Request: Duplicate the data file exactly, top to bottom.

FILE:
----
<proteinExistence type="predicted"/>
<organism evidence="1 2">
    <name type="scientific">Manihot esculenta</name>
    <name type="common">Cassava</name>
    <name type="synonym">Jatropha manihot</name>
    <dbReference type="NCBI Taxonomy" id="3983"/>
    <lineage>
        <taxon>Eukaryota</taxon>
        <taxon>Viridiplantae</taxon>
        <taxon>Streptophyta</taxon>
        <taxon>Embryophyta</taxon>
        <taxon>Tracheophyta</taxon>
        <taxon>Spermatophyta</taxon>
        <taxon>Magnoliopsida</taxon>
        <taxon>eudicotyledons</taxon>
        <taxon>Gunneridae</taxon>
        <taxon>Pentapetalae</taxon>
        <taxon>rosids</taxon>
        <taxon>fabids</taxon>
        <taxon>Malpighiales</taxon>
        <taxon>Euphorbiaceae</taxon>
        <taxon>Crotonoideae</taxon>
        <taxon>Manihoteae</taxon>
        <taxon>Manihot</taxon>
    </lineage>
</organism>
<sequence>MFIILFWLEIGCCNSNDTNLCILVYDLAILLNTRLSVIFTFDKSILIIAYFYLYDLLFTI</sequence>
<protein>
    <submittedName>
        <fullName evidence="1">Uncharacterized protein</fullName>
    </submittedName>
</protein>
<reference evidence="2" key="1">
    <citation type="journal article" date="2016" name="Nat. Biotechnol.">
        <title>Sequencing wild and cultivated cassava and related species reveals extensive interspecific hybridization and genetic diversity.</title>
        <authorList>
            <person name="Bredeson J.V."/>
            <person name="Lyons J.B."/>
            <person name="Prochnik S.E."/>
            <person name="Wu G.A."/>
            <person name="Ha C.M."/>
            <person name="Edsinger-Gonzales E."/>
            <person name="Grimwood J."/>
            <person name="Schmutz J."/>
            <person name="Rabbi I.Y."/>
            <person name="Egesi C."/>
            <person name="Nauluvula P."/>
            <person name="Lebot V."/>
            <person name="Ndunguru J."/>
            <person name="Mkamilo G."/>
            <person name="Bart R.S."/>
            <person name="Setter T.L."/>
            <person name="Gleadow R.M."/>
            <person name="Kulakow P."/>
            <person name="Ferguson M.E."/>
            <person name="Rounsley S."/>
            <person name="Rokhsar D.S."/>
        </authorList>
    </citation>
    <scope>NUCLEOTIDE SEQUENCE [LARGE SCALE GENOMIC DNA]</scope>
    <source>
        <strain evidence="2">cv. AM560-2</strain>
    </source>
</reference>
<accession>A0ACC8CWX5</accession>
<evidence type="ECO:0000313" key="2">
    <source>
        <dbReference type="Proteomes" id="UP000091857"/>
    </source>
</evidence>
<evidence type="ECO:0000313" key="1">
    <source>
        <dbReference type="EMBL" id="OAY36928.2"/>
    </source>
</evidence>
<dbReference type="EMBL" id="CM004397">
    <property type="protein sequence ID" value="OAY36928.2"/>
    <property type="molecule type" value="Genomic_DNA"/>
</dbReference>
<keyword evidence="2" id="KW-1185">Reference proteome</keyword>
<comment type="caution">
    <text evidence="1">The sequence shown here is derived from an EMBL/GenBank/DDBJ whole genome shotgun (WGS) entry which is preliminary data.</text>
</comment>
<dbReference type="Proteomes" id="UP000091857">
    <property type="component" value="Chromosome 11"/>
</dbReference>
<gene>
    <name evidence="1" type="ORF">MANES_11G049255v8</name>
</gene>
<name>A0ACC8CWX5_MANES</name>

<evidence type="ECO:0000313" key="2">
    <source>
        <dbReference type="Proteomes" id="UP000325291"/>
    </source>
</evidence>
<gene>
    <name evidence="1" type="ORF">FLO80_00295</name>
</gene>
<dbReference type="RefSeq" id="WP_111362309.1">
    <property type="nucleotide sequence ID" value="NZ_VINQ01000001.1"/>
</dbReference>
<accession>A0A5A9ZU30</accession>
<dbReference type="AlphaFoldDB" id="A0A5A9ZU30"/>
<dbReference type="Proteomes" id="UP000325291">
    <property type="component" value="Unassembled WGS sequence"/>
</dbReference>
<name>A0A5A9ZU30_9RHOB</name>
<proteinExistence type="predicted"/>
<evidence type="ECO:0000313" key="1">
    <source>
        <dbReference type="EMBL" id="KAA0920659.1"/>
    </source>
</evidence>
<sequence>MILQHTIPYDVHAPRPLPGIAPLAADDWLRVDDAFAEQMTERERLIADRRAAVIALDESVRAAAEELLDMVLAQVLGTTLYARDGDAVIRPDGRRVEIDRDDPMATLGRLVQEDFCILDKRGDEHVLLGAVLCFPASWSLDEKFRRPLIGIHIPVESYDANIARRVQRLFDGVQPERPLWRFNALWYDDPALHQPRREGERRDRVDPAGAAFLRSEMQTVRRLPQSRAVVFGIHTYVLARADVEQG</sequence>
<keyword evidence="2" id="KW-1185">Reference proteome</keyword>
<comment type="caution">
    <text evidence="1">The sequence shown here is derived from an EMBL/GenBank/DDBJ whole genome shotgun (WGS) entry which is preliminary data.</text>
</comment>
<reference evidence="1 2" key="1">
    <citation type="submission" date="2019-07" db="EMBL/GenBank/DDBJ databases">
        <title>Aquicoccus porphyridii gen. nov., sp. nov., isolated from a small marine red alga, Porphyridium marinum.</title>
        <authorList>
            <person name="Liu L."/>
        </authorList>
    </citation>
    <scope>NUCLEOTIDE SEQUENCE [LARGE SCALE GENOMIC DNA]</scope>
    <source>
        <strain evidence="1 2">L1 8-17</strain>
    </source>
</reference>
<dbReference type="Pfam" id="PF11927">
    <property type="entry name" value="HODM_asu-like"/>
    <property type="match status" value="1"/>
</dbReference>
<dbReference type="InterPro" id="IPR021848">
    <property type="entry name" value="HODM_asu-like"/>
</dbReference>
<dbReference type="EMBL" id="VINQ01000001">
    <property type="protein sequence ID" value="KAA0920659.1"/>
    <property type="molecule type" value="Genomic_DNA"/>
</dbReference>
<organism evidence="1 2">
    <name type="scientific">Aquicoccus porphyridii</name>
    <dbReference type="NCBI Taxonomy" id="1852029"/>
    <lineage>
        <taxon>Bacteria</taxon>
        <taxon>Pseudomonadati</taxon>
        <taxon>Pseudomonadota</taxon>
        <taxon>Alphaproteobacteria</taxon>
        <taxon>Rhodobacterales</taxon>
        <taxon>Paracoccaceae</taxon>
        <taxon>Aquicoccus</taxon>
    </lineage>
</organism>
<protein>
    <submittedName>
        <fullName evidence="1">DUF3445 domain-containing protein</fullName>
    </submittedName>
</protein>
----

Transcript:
<proteinExistence type="predicted"/>
<organism evidence="1 2">
    <name type="scientific">Manihot esculenta</name>
    <name type="common">Cassava</name>
    <name type="synonym">Jatropha manihot</name>
    <dbReference type="NCBI Taxonomy" id="3983"/>
    <lineage>
        <taxon>Eukaryota</taxon>
        <taxon>Viridiplantae</taxon>
        <taxon>Streptophyta</taxon>
        <taxon>Embryophyta</taxon>
        <taxon>Tracheophyta</taxon>
        <taxon>Spermatophyta</taxon>
        <taxon>Magnoliopsida</taxon>
        <taxon>eudicotyledons</taxon>
        <taxon>Gunneridae</taxon>
        <taxon>Pentapetalae</taxon>
        <taxon>rosids</taxon>
        <taxon>fabids</taxon>
        <taxon>Malpighiales</taxon>
        <taxon>Euphorbiaceae</taxon>
        <taxon>Crotonoideae</taxon>
        <taxon>Manihoteae</taxon>
        <taxon>Manihot</taxon>
    </lineage>
</organism>
<sequence>MFIILFWLEIGCCNSNDTNLCILVYDLAILLNTRLSVIFTFDKSILIIAYFYLYDLLFTI</sequence>
<protein>
    <submittedName>
        <fullName evidence="1">Uncharacterized protein</fullName>
    </submittedName>
</protein>
<reference evidence="2" key="1">
    <citation type="journal article" date="2016" name="Nat. Biotechnol.">
        <title>Sequencing wild and cultivated cassava and related species reveals extensive interspecific hybridization and genetic diversity.</title>
        <authorList>
            <person name="Bredeson J.V."/>
            <person name="Lyons J.B."/>
            <person name="Prochnik S.E."/>
            <person name="Wu G.A."/>
            <person name="Ha C.M."/>
            <person name="Edsinger-Gonzales E."/>
            <person name="Grimwood J."/>
            <person name="Schmutz J."/>
            <person name="Rabbi I.Y."/>
            <person name="Egesi C."/>
            <person name="Nauluvula P."/>
            <person name="Lebot V."/>
            <person name="Ndunguru J."/>
            <person name="Mkamilo G."/>
            <person name="Bart R.S."/>
            <person name="Setter T.L."/>
            <person name="Gleadow R.M."/>
            <person name="Kulakow P."/>
            <person name="Ferguson M.E."/>
            <person name="Rounsley S."/>
            <person name="Rokhsar D.S."/>
        </authorList>
    </citation>
    <scope>NUCLEOTIDE SEQUENCE [LARGE SCALE GENOMIC DNA]</scope>
    <source>
        <strain evidence="2">cv. AM560-2</strain>
    </source>
</reference>
<accession>A0ACC8CWX5</accession>
<evidence type="ECO:0000313" key="2">
    <source>
        <dbReference type="Proteomes" id="UP000091857"/>
    </source>
</evidence>
<evidence type="ECO:0000313" key="1">
    <source>
        <dbReference type="EMBL" id="OAY36928.2"/>
    </source>
</evidence>
<dbReference type="EMBL" id="CM004397">
    <property type="protein sequence ID" value="OAY36928.2"/>
    <property type="molecule type" value="Genomic_DNA"/>
</dbReference>
<keyword evidence="2" id="KW-1185">Reference proteome</keyword>
<comment type="caution">
    <text evidence="1">The sequence shown here is derived from an EMBL/GenBank/DDBJ whole genome shotgun (WGS) entry which is preliminary data.</text>
</comment>
<dbReference type="Proteomes" id="UP000091857">
    <property type="component" value="Chromosome 11"/>
</dbReference>
<gene>
    <name evidence="1" type="ORF">MANES_11G049255v8</name>
</gene>
<name>A0ACC8CWX5_MANES</name>

<evidence type="ECO:0000313" key="2">
    <source>
        <dbReference type="Proteomes" id="UP000325291"/>
    </source>
</evidence>
<gene>
    <name evidence="1" type="ORF">FLO80_00295</name>
</gene>
<dbReference type="RefSeq" id="WP_111362309.1">
    <property type="nucleotide sequence ID" value="NZ_VINQ01000001.1"/>
</dbReference>
<accession>A0A5A9ZU30</accession>
<dbReference type="AlphaFoldDB" id="A0A5A9ZU30"/>
<dbReference type="Proteomes" id="UP000325291">
    <property type="component" value="Unassembled WGS sequence"/>
</dbReference>
<name>A0A5A9ZU30_9RHOB</name>
<proteinExistence type="predicted"/>
<evidence type="ECO:0000313" key="1">
    <source>
        <dbReference type="EMBL" id="KAA0920659.1"/>
    </source>
</evidence>
<sequence>MILQHTIPYDVHAPRPLPGIAPLAADDWLRVDDAFAEQMTERERLIADRRAAVIALDESVRAAAEELLDMVLAQVLGTTLYARDGDAVIRPDGRRVEIDRDDPMATLGRLVQEDFCILDKRGDEHVLLGAVLCFPASWSLDEKFRRPLIGIHIPVESYDANIARRVQRLFDGVQPERPLWRFNALWYDDPALHQPRREGERRDRVDPAGAAFLRSEMQTVRRLPQSRAVVFGIHTYVLARADVEQG</sequence>
<keyword evidence="2" id="KW-1185">Reference proteome</keyword>
<comment type="caution">
    <text evidence="1">The sequence shown here is derived from an EMBL/GenBank/DDBJ whole genome shotgun (WGS) entry which is preliminary data.</text>
</comment>
<reference evidence="1 2" key="1">
    <citation type="submission" date="2019-07" db="EMBL/GenBank/DDBJ databases">
        <title>Aquicoccus porphyridii gen. nov., sp. nov., isolated from a small marine red alga, Porphyridium marinum.</title>
        <authorList>
            <person name="Liu L."/>
        </authorList>
    </citation>
    <scope>NUCLEOTIDE SEQUENCE [LARGE SCALE GENOMIC DNA]</scope>
    <source>
        <strain evidence="1 2">L1 8-17</strain>
    </source>
</reference>
<dbReference type="Pfam" id="PF11927">
    <property type="entry name" value="HODM_asu-like"/>
    <property type="match status" value="1"/>
</dbReference>
<dbReference type="InterPro" id="IPR021848">
    <property type="entry name" value="HODM_asu-like"/>
</dbReference>
<dbReference type="EMBL" id="VINQ01000001">
    <property type="protein sequence ID" value="KAA0920659.1"/>
    <property type="molecule type" value="Genomic_DNA"/>
</dbReference>
<organism evidence="1 2">
    <name type="scientific">Aquicoccus porphyridii</name>
    <dbReference type="NCBI Taxonomy" id="1852029"/>
    <lineage>
        <taxon>Bacteria</taxon>
        <taxon>Pseudomonadati</taxon>
        <taxon>Pseudomonadota</taxon>
        <taxon>Alphaproteobacteria</taxon>
        <taxon>Rhodobacterales</taxon>
        <taxon>Paracoccaceae</taxon>
        <taxon>Aquicoccus</taxon>
    </lineage>
</organism>
<protein>
    <submittedName>
        <fullName evidence="1">DUF3445 domain-containing protein</fullName>
    </submittedName>
</protein>